PurposeWe previously identified an oxysterol, VP1-001 (also known as compound 29), that partially restores the transparency of lenses with cataracts. To understand the mechanism of VP1-001, we tested the ability of its enantiomer, ent-VP1-001, to bind and stabilize αB-crystallin (cryAB) in vitro and to produce a similar therapeutic effect in cryAB(R120G) mutant and aged wild-type mice with cataracts. VP1-001 and ent-VP1-001 have identical physicochemical properties. These experiments are designed to critically evaluate whether stereoselective binding to cryAB is required for activity.
MethodsWe compared the binding of VP1-001 and ent-VP1-001 to cryAB using in silico docking, differential scanning fluorimetry (DSF), and microscale thermophoresis (MST). Compounds were delivered by six topical administrations to mouse eyes over 2 weeks, and the effects on cataracts and lens refractive measures in vivo were examined. Additionally, lens epithelial and fiber cell morphologies were assessed via transmission electron microscopy.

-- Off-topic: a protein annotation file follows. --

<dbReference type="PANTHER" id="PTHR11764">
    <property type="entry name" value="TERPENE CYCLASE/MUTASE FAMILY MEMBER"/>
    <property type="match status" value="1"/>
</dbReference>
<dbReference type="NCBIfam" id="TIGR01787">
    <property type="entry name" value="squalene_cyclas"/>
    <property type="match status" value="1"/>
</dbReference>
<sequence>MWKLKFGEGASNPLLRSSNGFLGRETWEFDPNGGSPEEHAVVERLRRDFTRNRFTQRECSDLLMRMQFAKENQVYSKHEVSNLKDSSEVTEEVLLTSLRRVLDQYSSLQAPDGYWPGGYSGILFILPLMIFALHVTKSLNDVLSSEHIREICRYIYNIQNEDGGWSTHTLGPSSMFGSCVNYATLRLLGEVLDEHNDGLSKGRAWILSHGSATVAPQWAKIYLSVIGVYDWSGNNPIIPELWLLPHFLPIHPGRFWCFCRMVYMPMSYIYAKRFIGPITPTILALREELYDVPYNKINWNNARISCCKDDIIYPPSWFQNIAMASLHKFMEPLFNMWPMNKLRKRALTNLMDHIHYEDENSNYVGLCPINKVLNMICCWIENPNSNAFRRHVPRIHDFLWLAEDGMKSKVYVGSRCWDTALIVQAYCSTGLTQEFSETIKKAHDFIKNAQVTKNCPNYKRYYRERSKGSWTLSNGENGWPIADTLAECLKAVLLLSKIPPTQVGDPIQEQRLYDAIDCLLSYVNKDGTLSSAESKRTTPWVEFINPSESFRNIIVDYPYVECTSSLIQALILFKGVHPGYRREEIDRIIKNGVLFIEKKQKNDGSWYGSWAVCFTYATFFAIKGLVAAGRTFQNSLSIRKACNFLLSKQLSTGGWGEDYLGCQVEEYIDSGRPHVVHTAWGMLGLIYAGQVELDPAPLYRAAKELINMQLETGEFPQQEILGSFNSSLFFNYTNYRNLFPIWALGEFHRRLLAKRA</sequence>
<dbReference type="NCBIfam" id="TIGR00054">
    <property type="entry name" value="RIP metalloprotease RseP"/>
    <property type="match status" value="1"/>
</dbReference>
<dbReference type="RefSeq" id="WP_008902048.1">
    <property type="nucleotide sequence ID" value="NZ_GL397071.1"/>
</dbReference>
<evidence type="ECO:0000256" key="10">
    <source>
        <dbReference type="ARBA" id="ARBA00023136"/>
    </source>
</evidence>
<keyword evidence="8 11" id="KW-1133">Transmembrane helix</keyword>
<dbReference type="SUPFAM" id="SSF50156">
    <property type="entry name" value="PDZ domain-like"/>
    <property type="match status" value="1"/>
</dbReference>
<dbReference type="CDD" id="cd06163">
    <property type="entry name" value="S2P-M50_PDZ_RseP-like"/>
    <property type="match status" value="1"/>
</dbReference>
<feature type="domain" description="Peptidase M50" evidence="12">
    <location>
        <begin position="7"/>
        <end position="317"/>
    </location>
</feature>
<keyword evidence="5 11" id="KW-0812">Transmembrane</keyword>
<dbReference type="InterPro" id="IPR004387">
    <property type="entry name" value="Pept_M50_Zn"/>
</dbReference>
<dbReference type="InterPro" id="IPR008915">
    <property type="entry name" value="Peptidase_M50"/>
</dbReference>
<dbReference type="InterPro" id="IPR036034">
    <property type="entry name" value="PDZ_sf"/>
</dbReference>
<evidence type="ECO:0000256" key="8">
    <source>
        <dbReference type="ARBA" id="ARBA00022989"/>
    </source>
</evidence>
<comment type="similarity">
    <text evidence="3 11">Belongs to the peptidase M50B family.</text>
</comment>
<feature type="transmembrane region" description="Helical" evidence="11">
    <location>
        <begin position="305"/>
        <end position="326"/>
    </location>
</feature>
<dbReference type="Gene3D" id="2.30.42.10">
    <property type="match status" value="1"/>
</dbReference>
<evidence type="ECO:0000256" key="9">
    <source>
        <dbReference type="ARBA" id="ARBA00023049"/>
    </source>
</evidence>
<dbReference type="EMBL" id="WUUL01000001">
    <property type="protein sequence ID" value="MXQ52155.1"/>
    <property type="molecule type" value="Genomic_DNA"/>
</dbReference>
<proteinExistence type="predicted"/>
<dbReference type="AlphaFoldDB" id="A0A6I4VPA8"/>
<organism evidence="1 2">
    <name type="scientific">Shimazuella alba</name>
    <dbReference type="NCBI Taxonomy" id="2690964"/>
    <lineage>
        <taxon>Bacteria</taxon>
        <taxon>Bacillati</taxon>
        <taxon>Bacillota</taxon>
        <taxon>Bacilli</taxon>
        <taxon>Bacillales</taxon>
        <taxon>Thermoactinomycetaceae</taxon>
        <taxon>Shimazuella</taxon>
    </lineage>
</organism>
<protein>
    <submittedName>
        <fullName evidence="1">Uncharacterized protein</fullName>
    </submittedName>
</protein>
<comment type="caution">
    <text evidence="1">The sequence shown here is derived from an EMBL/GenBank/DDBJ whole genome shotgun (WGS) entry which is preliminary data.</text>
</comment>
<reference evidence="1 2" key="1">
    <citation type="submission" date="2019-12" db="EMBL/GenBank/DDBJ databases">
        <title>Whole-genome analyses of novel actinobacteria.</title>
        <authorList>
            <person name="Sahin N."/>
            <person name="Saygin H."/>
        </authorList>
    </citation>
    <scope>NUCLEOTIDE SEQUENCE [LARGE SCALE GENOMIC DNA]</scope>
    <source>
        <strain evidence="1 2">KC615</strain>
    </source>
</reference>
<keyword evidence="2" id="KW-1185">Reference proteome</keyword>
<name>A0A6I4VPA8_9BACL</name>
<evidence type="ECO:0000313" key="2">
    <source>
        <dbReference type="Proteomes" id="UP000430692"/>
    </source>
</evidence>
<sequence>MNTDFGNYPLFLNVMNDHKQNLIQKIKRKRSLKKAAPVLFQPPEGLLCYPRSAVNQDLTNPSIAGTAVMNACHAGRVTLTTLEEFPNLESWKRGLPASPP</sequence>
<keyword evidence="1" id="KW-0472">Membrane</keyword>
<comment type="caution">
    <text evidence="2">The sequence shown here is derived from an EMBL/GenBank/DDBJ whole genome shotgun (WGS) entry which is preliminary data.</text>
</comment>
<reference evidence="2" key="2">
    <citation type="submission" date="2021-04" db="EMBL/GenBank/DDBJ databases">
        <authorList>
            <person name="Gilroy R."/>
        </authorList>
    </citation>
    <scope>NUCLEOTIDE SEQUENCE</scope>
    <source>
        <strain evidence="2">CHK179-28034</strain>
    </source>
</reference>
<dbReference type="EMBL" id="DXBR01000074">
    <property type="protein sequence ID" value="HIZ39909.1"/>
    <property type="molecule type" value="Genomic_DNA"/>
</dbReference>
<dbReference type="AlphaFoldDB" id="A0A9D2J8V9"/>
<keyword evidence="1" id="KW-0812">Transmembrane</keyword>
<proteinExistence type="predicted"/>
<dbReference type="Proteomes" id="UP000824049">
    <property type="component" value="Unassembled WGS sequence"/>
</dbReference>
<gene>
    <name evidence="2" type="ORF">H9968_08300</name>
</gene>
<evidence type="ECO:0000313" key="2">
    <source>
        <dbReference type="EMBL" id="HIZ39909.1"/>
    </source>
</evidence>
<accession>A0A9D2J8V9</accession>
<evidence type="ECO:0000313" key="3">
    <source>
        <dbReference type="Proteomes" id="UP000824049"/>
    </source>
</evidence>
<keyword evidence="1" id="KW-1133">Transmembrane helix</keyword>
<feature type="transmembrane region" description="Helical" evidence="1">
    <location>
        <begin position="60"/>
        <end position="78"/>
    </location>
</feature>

ResultsDocking studies suggested greater binding of VP1-001 into a deep groove in the cryAB dimer compared with ent-VP1-001. Consistent with this prediction, DSF and MST experiments showed that VP1-001 bound cryAB, whereas ent-VP1-001 did not. Accordingly, topical treatment of lenses with ent-VP1-001 had no effect, whereas VP1-001 produced a statistically significant improvement in lens clarity and favorable changes in lens morphology.
ConclusionsThe ability of VP1-001 to bind native cryAB dimers is important for its ability to reverse lens opacity in mouse models of cataracts.